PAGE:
TRIPOLI — Dwindling supplies of food and medicine are a "time bomb" in parts of Libya held by Moammar Gadhafi, with some food stocks likely to last only weeks, the U.N. humanitarian coordinator for Libya said on Tuesday.
"I don't think there's any famine, malnutrition," Panos Moumtzis told Reuters.
"But the longer the conflict lasts, the more the food stocks supplies are going to be depleted, and it's a matter of weeks before the country reaches a critical situation," he added.
Meanwhile, South African President Jacob Zuma said on Tuesday after talks with Gadhafi that the Libyan leader is emphatic that he will not leave the country, leaving prospects for a negotiated end to the conflict looking dim.
Within hours of Zuma's departure from Tripoli late on Tuesday, Libyan television reported that NATO aircraft had resumed attacks, striking what it called civilian and military sites in Tripoli and Tajoura, just east of the capital.
Zuma was in Tripoli to try to revive an African "roadmap" for ending the conflict, which started in February with an uprising against Gadhafi and has since turned into a war with thousands of people killed.
The talks produced no breakthrough, with Gadhafi's refusal to quit — a condition the rebels and NATO have set as a pre-condition for any ceasefire — still the sticking point.
"Col. Gadhafi called for an end to the bombings to enable a Libyan dialogue," Zuma's office said in a statement. "He emphasized that he was not prepared to leave his country, despite the difficulties."
Zuma also said Gadhafi's personal safety "is a concern" — a reference to NATO strikes which have repeatedly hit the Libyan leader's Bab al-Aziziyah compound and other locations used by the Libyan leader and his family.
Previous truce proposals
In April, Zuma led a delegation of the African Union to Tripoli with an AU proposal for a truce. Gadhafi said he would accept the truce but quickly ignored it and resumed his attacks, while the rebels rejected the cease-fire out of hand because it did not include Gadhafi's exit from power. Since then many cease-fire efforts have failed for similar reasons.
In Benghazi, the de facto rebel capital, rebel Foreign Minister Fathi Baja rejected the African Union plan. "We refuse completely, we don't consider it a political initiative, it is only some stuff that Gadhafi wants to announce to stay in power," he told The Associated Press.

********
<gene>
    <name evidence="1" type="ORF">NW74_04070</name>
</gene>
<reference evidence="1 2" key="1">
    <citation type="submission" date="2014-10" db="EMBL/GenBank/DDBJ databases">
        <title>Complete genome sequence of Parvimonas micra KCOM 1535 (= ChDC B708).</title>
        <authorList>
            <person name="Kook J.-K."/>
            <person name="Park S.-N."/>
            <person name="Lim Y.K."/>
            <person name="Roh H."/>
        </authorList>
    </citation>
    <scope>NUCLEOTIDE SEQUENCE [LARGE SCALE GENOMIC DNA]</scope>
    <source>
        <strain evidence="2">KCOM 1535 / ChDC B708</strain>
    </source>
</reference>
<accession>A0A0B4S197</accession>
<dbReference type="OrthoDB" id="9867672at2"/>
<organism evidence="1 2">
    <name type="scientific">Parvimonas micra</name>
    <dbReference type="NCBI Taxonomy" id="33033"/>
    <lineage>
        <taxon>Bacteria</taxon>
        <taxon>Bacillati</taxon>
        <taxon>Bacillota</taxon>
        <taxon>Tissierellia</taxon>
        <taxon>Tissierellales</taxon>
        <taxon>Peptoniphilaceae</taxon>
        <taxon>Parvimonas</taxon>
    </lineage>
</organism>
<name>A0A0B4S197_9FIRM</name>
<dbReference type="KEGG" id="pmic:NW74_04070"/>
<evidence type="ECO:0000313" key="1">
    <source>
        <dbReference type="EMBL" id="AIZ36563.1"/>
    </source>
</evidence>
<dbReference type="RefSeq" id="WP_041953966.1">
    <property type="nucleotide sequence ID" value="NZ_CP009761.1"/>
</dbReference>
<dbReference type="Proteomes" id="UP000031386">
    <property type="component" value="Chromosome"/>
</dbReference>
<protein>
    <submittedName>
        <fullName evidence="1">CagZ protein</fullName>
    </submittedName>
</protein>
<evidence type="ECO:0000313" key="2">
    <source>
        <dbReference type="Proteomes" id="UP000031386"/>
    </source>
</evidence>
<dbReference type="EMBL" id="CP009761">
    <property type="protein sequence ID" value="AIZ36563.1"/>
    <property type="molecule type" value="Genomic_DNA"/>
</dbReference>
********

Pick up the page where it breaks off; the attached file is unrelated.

He said he believes Zuma is in Tripoli to negotiate an exit strategy for Gadhafi, though Zuma's office denies that. Baja also said the rebels would launch an offensive against Gadhafi soon.
For decades Gadhafi has identified Libya as an African as much as an Arab nation. He disbursed millions of dollars in aid to African nations and built himself up as a leader of the continent.
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Zuma was greeted with all the requisite fanfare by Gadhafi's beleaguered regime. Dozens of Gadhafi supporters, bused in for the welcoming, waved green Libyan flags and chanted slogans denouncing the NATO bombing campaign against Libyan government targets.
NATO temporarily lifted its no-fly zone over Libya to allow Zuma's South African air force plane to land at the main military air base next to Tripoli.
'A lot of killing'
Earlier in Rome, eight Libyan officers, including five generals, appeared at an Italian government-arranged news conference, saying they were part of a group of up to 120 military officials and soldiers who defected from Gadhafi in recent days.
The defections come two months after that of Libyan foreign minister and former espionage chief Moussa Koussa and the resignation of senior diplomat Ali Abdussalm Treki.
In Rome, one of the defecting officers, who identified himself as General Oun Ali Oun, told reporters: "What is happening to our people has frightened us.
"There is a lot of killing, genocide ... violence against women. No wise, rational person with the minimum of dignity can do what we saw with our eyes and what he asked us to do."
Libyan U.N. Ambassador Abdurrahman Shalgam, who has also defected from Gadhafi, said all 120 of the military personnel were outside Libya now but he did not say where they were.Story: Libyan rebels distribute rules on POW treatment
Libyan television later reported that coalition aircraft struck what it called a number of civilian and military sites in the capital's Tajura district.
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NATO warplanes have been raising the pace of their air strikes on Tripoli, with Gadhafi's Bab al-Aziziyah compound in the center of the city being hit repeatedly.
Journalists escorted into Bab Al-Aziziyah after Zuma arrived found a group of around 160 African visitors to Libya chanting pro-Gadhafi slogans and waving flags of nations including Chad, Niger and Ghana, in an apparent show of pan-African unity.
Britain said on Sunday it was to add "bunker-busting" bombs to the arsenal its warplanes are using over Libya, a weapon it said would send a message to Gadhafi that it was time to quit.
"Our operation in Libya is achieving its objectives ... We have seriously degraded Gadhafi's ability to kill his own people," NATO Secretary-General Anders Fogh Rasmussen told a NATO forum in Varna, Bulgaria.Story: Libya's Misrata rebels face tough new fight
"Gadhafi's reign of terror is coming to an end," he said.
Gadhafi denies attacking civilians, saying his forces were obliged to act to contain armed criminal gangs and al-Qaida militants. He says the NATO intervention is an act of colonial aggression aimed at grabbing Libya's plentiful oil reserves.
The Associated Press and Reuters contributed to this report.